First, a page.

It was an easy question, really. Should she stay in the car or get out and go inside? More questions raced through her head. What kind of mood was he in? Would he be mad at her for being gone so long? Had he eaten or waited for her?
Being away from the house for the day was a pleasant experience. Wandering around stores, talking to salespeople trying to sell her things she didn’t need. She overheard a store manager telling a new employee to "treat each customer as if she were a guest in your home. Put on a smile and welcome her. Offer to help and then show her the new products as if she were a friend stopping in for coffee and you were excited about some new acquisition that brightened your living room." It was an import store specializing in home décor. Even though the manager was male, he referred to the customers—guests as female.
In the bookstore everybody knew her and called her by name. They were the only ones who knew that she was the woman whose picture was on the back cover of a book crammed in between so many other mysteries. Customers just saw an aging woman wearing shorts that should be longer, a tee shirt with a graphic on the back worn so thin from washing that it was impossible to recognize and those wraparound black sunglasses. She always wore those sunglasses, even in the store, like a mask.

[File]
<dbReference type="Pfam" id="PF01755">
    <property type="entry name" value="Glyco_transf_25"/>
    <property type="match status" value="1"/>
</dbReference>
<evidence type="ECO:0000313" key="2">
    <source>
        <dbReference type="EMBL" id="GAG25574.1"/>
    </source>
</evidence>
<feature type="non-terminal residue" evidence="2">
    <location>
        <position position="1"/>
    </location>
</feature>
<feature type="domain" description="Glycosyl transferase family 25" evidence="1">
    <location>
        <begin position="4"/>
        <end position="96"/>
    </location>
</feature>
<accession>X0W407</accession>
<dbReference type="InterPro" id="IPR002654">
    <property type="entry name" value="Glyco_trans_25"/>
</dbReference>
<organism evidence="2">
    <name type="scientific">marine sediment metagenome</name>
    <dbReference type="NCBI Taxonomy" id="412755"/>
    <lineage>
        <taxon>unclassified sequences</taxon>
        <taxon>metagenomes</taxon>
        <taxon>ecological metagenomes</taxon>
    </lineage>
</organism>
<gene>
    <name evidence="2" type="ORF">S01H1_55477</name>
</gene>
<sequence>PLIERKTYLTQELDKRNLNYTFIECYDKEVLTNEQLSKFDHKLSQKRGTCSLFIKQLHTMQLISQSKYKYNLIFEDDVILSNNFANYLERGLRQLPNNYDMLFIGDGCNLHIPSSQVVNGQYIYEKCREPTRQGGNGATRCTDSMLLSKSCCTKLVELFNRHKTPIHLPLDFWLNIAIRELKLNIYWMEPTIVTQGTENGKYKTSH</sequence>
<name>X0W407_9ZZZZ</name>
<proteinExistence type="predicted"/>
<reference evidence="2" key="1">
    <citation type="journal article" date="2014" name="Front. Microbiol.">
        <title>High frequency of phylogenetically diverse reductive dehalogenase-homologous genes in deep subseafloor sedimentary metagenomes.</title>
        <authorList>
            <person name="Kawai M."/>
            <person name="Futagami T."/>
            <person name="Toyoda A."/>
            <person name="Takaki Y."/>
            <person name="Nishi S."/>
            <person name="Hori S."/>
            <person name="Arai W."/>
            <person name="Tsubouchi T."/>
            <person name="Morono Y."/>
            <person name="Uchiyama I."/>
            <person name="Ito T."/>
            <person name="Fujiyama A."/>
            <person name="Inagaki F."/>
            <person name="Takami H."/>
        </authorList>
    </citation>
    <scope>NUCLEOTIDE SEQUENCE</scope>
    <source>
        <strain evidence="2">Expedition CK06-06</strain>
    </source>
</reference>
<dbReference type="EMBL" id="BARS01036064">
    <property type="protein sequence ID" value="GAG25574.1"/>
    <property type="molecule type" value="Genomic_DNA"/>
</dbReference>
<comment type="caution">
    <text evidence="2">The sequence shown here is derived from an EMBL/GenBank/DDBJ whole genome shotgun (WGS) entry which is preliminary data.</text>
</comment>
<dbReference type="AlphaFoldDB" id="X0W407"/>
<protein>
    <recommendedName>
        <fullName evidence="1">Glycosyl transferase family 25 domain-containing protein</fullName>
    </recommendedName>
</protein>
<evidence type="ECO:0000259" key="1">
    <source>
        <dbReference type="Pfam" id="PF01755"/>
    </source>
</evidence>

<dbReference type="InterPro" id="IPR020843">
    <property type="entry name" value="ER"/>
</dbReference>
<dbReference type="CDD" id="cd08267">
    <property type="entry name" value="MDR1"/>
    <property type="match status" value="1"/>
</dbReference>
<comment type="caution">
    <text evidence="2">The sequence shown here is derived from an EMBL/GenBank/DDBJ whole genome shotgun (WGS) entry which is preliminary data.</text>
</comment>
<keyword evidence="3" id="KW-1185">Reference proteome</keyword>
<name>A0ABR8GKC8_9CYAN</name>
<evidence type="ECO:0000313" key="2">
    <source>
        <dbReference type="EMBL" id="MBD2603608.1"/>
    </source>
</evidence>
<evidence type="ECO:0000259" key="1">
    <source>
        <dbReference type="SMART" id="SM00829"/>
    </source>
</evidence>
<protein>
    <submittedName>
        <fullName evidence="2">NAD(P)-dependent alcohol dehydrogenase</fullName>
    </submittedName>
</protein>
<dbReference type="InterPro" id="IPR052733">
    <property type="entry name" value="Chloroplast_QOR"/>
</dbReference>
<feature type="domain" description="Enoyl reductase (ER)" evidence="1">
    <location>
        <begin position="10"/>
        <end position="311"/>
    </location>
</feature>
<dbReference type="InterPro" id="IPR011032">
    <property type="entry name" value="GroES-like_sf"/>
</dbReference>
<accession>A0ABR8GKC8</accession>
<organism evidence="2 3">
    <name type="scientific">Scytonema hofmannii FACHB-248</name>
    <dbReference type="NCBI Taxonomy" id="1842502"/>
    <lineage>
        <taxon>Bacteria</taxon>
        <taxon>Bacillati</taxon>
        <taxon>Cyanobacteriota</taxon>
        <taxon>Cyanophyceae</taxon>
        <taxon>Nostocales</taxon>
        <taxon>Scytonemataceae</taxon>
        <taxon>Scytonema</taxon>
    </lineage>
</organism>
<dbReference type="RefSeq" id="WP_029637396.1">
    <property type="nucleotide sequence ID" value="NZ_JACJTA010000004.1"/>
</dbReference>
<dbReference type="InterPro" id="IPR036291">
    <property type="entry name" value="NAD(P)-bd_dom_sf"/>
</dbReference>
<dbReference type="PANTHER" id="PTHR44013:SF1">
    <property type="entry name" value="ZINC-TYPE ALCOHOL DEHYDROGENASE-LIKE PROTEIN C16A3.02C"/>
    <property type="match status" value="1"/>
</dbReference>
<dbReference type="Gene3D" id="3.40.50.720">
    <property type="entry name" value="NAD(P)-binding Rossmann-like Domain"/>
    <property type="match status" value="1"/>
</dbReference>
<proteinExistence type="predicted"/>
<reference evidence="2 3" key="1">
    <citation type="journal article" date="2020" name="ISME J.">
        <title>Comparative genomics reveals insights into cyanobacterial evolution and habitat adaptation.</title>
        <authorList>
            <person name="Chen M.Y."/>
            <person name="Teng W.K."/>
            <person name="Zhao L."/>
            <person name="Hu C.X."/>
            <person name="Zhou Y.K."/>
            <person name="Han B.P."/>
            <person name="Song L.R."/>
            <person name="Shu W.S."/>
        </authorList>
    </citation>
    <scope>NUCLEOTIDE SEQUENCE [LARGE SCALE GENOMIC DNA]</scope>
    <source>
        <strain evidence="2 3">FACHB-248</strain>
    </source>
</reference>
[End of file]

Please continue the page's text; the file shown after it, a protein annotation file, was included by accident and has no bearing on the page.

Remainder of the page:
Tonight she would be attending a play at the local theater with a friend. Although they were only one year apart in age, her friend would be wearing a long skirt, a ruffled blouse and makeup. She would change her shorts and tee shirt and put on clean ones. Nobody would guess that she was reviewing the play for a magazine.
The writer’s life is an odd one, very different from a musician’s. People don’t recognize writers by their faces, even when they are successful, unless they look like Kurt Vonnegut or Truman Capote. Being anonymous was almost as good as being invisible. It gave her the opportunity to observe people. But when she introduced herself to strangers she often detected a change in demeanor; passed her business card and suddenly she had an identity.
Her decision made, she opened the car door. Rather than go in through the garage alerting him with the sound of the mechanical roll up door, she walked up to the front door, key in hand and inserted it into the slot. She pushed the door open and it was quiet. She called his name. And then he came to her, sniffing her legs to see if she had cheated on him. Of course, she had not. She knew better than to pet any other dog; it would hurt his feelings when she got home.